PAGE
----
With every intentional pen stroke, Henry Hess adds another piece to his mural dedicated to Franklinton and the community that helped shape his life and career.
Art isn’t anything new to Henry. His parents, Amy and Tom Hess, recall fond memories of him rummaging through their house for any materials he could use to create. Henry’s passion for art was so evident that his parents rented a studio in 2014 for their then-14-year-old to use during his summer break from school.
“This was something we never saw coming,” explained Amy. “We thought we would be done [with the studio] by the time Henry started back to school. Five years later, and here we are.”
Henry’s plate has always been nothing short of full; balancing the responsibilities of a teenager while also tending to his budding art career. Henry also has a unique perspective, as he was born with autism. Patterns, structure and routines are themes Henry relies on to function optimally in his daily life, but the Franklinton-based studio has played a monumental role in advancing not only his professional growth, but also his personal development. The art-filled environment, along with his role models and friends, have enabled Henry to be more adaptable. According to Tom, “when Henry’s in his studio, he’s free.”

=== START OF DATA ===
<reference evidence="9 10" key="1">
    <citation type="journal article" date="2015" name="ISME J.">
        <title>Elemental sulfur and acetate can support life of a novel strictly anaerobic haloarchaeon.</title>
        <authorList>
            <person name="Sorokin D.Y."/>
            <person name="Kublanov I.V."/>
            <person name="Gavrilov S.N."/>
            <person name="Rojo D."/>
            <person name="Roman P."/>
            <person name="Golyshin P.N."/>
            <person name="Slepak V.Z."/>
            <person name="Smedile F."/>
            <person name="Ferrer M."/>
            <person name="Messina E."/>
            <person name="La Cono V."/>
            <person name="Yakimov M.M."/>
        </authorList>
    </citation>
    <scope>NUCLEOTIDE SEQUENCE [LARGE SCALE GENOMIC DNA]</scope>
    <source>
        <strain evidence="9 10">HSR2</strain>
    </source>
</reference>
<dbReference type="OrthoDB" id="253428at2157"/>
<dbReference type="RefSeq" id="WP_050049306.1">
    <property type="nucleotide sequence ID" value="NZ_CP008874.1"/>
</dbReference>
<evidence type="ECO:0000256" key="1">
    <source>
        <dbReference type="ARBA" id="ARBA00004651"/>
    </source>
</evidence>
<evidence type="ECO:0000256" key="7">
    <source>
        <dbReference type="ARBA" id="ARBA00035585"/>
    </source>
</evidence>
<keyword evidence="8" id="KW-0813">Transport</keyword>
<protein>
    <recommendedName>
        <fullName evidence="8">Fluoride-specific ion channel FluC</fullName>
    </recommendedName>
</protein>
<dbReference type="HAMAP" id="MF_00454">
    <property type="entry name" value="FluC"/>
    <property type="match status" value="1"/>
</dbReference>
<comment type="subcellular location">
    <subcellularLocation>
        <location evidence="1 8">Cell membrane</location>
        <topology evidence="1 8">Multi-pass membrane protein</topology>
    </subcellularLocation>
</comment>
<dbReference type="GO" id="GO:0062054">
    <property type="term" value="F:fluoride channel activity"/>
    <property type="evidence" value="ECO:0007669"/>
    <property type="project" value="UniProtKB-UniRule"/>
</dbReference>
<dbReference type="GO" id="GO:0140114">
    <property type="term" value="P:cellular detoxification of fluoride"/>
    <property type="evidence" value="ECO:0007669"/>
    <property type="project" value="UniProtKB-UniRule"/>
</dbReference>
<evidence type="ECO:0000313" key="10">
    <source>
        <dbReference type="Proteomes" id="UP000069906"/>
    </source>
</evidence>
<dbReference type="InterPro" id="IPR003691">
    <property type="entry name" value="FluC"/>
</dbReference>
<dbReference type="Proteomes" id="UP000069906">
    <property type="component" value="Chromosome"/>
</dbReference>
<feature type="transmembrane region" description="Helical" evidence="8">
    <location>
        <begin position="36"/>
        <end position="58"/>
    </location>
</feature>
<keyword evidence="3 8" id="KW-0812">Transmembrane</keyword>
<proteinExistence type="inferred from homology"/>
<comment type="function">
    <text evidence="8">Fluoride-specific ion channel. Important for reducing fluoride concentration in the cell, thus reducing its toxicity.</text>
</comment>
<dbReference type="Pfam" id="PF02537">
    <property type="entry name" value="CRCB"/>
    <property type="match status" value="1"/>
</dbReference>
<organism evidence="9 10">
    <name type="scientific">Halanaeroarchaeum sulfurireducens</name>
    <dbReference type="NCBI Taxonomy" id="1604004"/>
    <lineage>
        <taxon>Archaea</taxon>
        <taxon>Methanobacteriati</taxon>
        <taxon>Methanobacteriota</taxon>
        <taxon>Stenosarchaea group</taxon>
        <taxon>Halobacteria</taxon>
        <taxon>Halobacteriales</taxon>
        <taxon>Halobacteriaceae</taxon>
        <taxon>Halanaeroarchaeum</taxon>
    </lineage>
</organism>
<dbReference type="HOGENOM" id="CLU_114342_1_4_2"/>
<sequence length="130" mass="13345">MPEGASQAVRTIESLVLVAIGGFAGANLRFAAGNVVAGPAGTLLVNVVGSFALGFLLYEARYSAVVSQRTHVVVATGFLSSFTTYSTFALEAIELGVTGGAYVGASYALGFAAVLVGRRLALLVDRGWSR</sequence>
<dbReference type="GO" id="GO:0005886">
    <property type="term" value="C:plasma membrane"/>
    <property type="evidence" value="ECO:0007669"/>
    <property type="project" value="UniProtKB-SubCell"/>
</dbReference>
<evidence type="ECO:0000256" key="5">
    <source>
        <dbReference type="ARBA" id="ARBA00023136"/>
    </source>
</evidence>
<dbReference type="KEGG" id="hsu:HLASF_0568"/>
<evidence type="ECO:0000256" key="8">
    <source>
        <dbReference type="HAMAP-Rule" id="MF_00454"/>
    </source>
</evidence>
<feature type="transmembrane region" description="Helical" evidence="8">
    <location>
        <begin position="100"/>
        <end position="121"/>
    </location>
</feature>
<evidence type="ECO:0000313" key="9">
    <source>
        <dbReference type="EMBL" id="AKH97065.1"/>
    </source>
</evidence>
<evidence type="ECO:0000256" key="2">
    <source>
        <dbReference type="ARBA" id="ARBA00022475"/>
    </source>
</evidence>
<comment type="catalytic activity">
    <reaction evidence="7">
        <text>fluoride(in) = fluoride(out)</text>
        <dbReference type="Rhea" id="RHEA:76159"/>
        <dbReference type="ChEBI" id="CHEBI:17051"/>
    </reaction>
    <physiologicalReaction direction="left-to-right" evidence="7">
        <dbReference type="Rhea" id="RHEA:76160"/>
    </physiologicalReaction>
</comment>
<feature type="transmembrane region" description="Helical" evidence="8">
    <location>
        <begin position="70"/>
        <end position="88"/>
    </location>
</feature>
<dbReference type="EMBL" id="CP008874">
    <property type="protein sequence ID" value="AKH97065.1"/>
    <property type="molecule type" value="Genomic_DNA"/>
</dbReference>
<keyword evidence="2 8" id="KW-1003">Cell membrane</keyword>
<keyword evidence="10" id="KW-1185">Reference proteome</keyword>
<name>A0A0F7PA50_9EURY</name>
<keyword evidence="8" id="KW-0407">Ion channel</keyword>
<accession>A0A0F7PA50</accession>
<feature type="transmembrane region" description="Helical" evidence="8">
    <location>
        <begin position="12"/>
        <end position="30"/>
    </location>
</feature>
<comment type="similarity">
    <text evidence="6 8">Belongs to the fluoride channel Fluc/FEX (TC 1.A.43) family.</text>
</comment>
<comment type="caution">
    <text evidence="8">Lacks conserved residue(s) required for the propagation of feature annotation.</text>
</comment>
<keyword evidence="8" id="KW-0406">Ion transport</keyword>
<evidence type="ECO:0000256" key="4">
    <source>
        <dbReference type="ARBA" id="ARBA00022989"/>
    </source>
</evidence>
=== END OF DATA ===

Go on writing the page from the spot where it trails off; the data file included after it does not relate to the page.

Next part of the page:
The same summer Henry had his first studio, another pivotal aspect of his career unfolded: meeting his mentor, Alicia Jean (AJ) Vanderelli, Curator and Founder of The Vanderelli Room located at 218 McDowell Street, and overall staple in the Franklinton community. AJ formed an instant bond with the blooming artist and believed so deeply in his ability and artistic potential that she offered Henry his first solo exhibit at age 14. With the full support of his parents, the Hesses arrived with seven bags full of Henry’s art work, and the rest is history.